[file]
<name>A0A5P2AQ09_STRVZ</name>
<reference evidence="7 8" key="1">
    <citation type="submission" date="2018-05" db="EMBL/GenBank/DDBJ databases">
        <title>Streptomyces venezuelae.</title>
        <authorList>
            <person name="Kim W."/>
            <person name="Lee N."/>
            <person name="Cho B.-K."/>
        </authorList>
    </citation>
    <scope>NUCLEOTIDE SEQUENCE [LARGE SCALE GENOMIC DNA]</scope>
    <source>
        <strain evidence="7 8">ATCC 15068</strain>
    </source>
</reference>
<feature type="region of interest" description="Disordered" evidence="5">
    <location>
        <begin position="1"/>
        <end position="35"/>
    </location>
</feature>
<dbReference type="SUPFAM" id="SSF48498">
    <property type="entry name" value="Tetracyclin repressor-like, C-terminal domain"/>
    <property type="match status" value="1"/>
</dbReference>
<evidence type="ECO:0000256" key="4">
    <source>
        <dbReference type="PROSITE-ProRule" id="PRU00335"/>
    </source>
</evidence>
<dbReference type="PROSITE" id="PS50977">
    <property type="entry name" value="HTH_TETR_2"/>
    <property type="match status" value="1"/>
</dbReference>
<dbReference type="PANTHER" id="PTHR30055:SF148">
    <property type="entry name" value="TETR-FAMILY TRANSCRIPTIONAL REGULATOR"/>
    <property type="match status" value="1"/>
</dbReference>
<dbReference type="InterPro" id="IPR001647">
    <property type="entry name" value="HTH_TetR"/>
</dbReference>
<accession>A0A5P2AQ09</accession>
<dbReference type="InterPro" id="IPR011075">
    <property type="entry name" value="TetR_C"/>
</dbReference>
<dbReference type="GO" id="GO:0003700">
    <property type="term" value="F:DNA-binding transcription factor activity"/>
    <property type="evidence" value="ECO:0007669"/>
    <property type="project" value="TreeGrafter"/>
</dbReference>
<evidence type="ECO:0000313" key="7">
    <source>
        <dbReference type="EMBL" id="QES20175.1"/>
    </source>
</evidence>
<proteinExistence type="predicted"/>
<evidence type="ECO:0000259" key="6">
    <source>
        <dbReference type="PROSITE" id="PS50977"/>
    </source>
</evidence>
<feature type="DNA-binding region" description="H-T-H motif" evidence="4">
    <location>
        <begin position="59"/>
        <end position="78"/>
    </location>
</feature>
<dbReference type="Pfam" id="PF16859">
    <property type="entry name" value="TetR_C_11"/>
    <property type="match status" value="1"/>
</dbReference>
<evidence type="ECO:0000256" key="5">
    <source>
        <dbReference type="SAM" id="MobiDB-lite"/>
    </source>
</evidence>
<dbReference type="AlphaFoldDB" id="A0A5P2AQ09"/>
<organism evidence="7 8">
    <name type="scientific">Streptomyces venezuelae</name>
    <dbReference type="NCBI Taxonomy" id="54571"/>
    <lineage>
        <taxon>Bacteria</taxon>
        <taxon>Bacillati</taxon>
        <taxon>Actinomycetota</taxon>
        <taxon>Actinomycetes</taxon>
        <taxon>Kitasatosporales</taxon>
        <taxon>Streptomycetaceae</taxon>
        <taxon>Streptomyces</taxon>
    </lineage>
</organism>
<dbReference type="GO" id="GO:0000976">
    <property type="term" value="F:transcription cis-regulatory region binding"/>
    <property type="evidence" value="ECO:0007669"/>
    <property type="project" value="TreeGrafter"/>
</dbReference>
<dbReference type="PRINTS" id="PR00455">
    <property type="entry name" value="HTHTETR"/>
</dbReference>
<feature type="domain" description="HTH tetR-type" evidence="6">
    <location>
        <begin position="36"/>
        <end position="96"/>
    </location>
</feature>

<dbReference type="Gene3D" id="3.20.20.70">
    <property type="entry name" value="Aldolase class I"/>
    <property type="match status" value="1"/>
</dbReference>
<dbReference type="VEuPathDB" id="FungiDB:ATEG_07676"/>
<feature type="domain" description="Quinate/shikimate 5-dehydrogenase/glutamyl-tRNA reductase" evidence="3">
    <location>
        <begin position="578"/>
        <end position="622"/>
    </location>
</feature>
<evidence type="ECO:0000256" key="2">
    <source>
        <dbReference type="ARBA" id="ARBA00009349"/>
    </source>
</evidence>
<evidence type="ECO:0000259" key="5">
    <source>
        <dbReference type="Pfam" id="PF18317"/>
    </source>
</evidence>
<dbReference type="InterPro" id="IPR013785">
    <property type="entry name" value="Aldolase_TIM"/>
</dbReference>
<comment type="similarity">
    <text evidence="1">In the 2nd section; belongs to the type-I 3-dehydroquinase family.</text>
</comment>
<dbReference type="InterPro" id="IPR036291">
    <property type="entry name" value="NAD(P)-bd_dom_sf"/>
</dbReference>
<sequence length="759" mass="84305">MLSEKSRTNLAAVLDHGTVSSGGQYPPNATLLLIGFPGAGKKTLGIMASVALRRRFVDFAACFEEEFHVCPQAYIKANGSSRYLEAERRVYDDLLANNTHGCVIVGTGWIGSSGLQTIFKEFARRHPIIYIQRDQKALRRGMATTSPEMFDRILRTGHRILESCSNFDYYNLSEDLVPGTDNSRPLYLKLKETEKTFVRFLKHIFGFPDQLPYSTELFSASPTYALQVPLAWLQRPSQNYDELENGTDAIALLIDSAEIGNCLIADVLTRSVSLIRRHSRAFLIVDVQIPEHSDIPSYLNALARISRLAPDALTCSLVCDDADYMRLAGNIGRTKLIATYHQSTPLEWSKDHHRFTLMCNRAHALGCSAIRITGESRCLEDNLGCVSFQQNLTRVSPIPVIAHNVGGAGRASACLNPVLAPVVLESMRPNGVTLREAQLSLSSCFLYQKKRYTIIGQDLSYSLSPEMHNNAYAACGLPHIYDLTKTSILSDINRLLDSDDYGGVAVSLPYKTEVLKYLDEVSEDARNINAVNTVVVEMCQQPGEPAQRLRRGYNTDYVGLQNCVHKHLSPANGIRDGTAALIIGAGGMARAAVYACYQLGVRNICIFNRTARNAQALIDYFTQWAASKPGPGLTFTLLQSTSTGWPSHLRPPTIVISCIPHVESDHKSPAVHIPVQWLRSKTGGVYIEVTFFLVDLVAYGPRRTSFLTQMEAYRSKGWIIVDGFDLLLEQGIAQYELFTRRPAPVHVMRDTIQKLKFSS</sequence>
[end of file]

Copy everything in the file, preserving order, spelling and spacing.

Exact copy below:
<name>A0A5P2AQ09_STRVZ</name>
<reference evidence="7 8" key="1">
    <citation type="submission" date="2018-05" db="EMBL/GenBank/DDBJ databases">
        <title>Streptomyces venezuelae.</title>
        <authorList>
            <person name="Kim W."/>
            <person name="Lee N."/>
            <person name="Cho B.-K."/>
        </authorList>
    </citation>
    <scope>NUCLEOTIDE SEQUENCE [LARGE SCALE GENOMIC DNA]</scope>
    <source>
        <strain evidence="7 8">ATCC 15068</strain>
    </source>
</reference>
<feature type="region of interest" description="Disordered" evidence="5">
    <location>
        <begin position="1"/>
        <end position="35"/>
    </location>
</feature>
<dbReference type="SUPFAM" id="SSF48498">
    <property type="entry name" value="Tetracyclin repressor-like, C-terminal domain"/>
    <property type="match status" value="1"/>
</dbReference>
<evidence type="ECO:0000256" key="4">
    <source>
        <dbReference type="PROSITE-ProRule" id="PRU00335"/>
    </source>
</evidence>
<dbReference type="PROSITE" id="PS50977">
    <property type="entry name" value="HTH_TETR_2"/>
    <property type="match status" value="1"/>
</dbReference>
<dbReference type="PANTHER" id="PTHR30055:SF148">
    <property type="entry name" value="TETR-FAMILY TRANSCRIPTIONAL REGULATOR"/>
    <property type="match status" value="1"/>
</dbReference>
<dbReference type="InterPro" id="IPR001647">
    <property type="entry name" value="HTH_TetR"/>
</dbReference>
<accession>A0A5P2AQ09</accession>
<dbReference type="InterPro" id="IPR011075">
    <property type="entry name" value="TetR_C"/>
</dbReference>
<dbReference type="GO" id="GO:0003700">
    <property type="term" value="F:DNA-binding transcription factor activity"/>
    <property type="evidence" value="ECO:0007669"/>
    <property type="project" value="TreeGrafter"/>
</dbReference>
<evidence type="ECO:0000313" key="7">
    <source>
        <dbReference type="EMBL" id="QES20175.1"/>
    </source>
</evidence>
<proteinExistence type="predicted"/>
<evidence type="ECO:0000259" key="6">
    <source>
        <dbReference type="PROSITE" id="PS50977"/>
    </source>
</evidence>
<feature type="DNA-binding region" description="H-T-H motif" evidence="4">
    <location>
        <begin position="59"/>
        <end position="78"/>
    </location>
</feature>
<dbReference type="Pfam" id="PF16859">
    <property type="entry name" value="TetR_C_11"/>
    <property type="match status" value="1"/>
</dbReference>
<evidence type="ECO:0000256" key="5">
    <source>
        <dbReference type="SAM" id="MobiDB-lite"/>
    </source>
</evidence>
<dbReference type="AlphaFoldDB" id="A0A5P2AQ09"/>
<organism evidence="7 8">
    <name type="scientific">Streptomyces venezuelae</name>
    <dbReference type="NCBI Taxonomy" id="54571"/>
    <lineage>
        <taxon>Bacteria</taxon>
        <taxon>Bacillati</taxon>
        <taxon>Actinomycetota</taxon>
        <taxon>Actinomycetes</taxon>
        <taxon>Kitasatosporales</taxon>
        <taxon>Streptomycetaceae</taxon>
        <taxon>Streptomyces</taxon>
    </lineage>
</organism>
<dbReference type="GO" id="GO:0000976">
    <property type="term" value="F:transcription cis-regulatory region binding"/>
    <property type="evidence" value="ECO:0007669"/>
    <property type="project" value="TreeGrafter"/>
</dbReference>
<dbReference type="PRINTS" id="PR00455">
    <property type="entry name" value="HTHTETR"/>
</dbReference>
<feature type="domain" description="HTH tetR-type" evidence="6">
    <location>
        <begin position="36"/>
        <end position="96"/>
    </location>
</feature>

<dbReference type="Gene3D" id="3.20.20.70">
    <property type="entry name" value="Aldolase class I"/>
    <property type="match status" value="1"/>
</dbReference>
<dbReference type="VEuPathDB" id="FungiDB:ATEG_07676"/>
<feature type="domain" description="Quinate/shikimate 5-dehydrogenase/glutamyl-tRNA reductase" evidence="3">
    <location>
        <begin position="578"/>
        <end position="622"/>
    </location>
</feature>
<evidence type="ECO:0000256" key="2">
    <source>
        <dbReference type="ARBA" id="ARBA00009349"/>
    </source>
</evidence>
<evidence type="ECO:0000259" key="5">
    <source>
        <dbReference type="Pfam" id="PF18317"/>
    </source>
</evidence>
<dbReference type="InterPro" id="IPR013785">
    <property type="entry name" value="Aldolase_TIM"/>
</dbReference>
<comment type="similarity">
    <text evidence="1">In the 2nd section; belongs to the type-I 3-dehydroquinase family.</text>
</comment>
<dbReference type="InterPro" id="IPR036291">
    <property type="entry name" value="NAD(P)-bd_dom_sf"/>
</dbReference>
<sequence length="759" mass="84305">MLSEKSRTNLAAVLDHGTVSSGGQYPPNATLLLIGFPGAGKKTLGIMASVALRRRFVDFAACFEEEFHVCPQAYIKANGSSRYLEAERRVYDDLLANNTHGCVIVGTGWIGSSGLQTIFKEFARRHPIIYIQRDQKALRRGMATTSPEMFDRILRTGHRILESCSNFDYYNLSEDLVPGTDNSRPLYLKLKETEKTFVRFLKHIFGFPDQLPYSTELFSASPTYALQVPLAWLQRPSQNYDELENGTDAIALLIDSAEIGNCLIADVLTRSVSLIRRHSRAFLIVDVQIPEHSDIPSYLNALARISRLAPDALTCSLVCDDADYMRLAGNIGRTKLIATYHQSTPLEWSKDHHRFTLMCNRAHALGCSAIRITGESRCLEDNLGCVSFQQNLTRVSPIPVIAHNVGGAGRASACLNPVLAPVVLESMRPNGVTLREAQLSLSSCFLYQKKRYTIIGQDLSYSLSPEMHNNAYAACGLPHIYDLTKTSILSDINRLLDSDDYGGVAVSLPYKTEVLKYLDEVSEDARNINAVNTVVVEMCQQPGEPAQRLRRGYNTDYVGLQNCVHKHLSPANGIRDGTAALIIGAGGMARAAVYACYQLGVRNICIFNRTARNAQALIDYFTQWAASKPGPGLTFTLLQSTSTGWPSHLRPPTIVISCIPHVESDHKSPAVHIPVQWLRSKTGGVYIEVTFFLVDLVAYGPRRTSFLTQMEAYRSKGWIIVDGFDLLLEQGIAQYELFTRRPAPVHVMRDTIQKLKFSS</sequence>